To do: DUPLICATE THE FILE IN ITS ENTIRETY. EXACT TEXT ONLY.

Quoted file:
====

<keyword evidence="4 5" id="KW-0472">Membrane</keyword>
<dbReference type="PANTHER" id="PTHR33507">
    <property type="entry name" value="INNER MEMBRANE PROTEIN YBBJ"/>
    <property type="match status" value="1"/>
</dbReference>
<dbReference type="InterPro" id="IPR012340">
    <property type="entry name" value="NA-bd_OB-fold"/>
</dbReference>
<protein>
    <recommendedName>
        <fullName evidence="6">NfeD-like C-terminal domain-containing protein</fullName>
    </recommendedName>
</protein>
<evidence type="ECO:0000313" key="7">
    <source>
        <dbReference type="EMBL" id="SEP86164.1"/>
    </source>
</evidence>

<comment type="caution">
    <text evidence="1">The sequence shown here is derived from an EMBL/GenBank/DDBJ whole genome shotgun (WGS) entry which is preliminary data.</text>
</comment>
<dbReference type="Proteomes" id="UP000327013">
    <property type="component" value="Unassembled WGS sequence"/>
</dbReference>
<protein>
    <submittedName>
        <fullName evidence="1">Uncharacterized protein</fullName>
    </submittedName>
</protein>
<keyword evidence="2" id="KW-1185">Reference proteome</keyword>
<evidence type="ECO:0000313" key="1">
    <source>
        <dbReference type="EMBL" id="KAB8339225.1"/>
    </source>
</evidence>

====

<keyword evidence="4 5" id="KW-0472">Membrane</keyword>
<dbReference type="PANTHER" id="PTHR33507">
    <property type="entry name" value="INNER MEMBRANE PROTEIN YBBJ"/>
    <property type="match status" value="1"/>
</dbReference>
<dbReference type="InterPro" id="IPR012340">
    <property type="entry name" value="NA-bd_OB-fold"/>
</dbReference>
<protein>
    <recommendedName>
        <fullName evidence="6">NfeD-like C-terminal domain-containing protein</fullName>
    </recommendedName>
</protein>
<evidence type="ECO:0000313" key="7">
    <source>
        <dbReference type="EMBL" id="SEP86164.1"/>
    </source>
</evidence>

<comment type="caution">
    <text evidence="1">The sequence shown here is derived from an EMBL/GenBank/DDBJ whole genome shotgun (WGS) entry which is preliminary data.</text>
</comment>
<dbReference type="Proteomes" id="UP000327013">
    <property type="component" value="Unassembled WGS sequence"/>
</dbReference>
<protein>
    <submittedName>
        <fullName evidence="1">Uncharacterized protein</fullName>
    </submittedName>
</protein>
<keyword evidence="2" id="KW-1185">Reference proteome</keyword>
<evidence type="ECO:0000313" key="1">
    <source>
        <dbReference type="EMBL" id="KAB8339225.1"/>
    </source>
</evidence>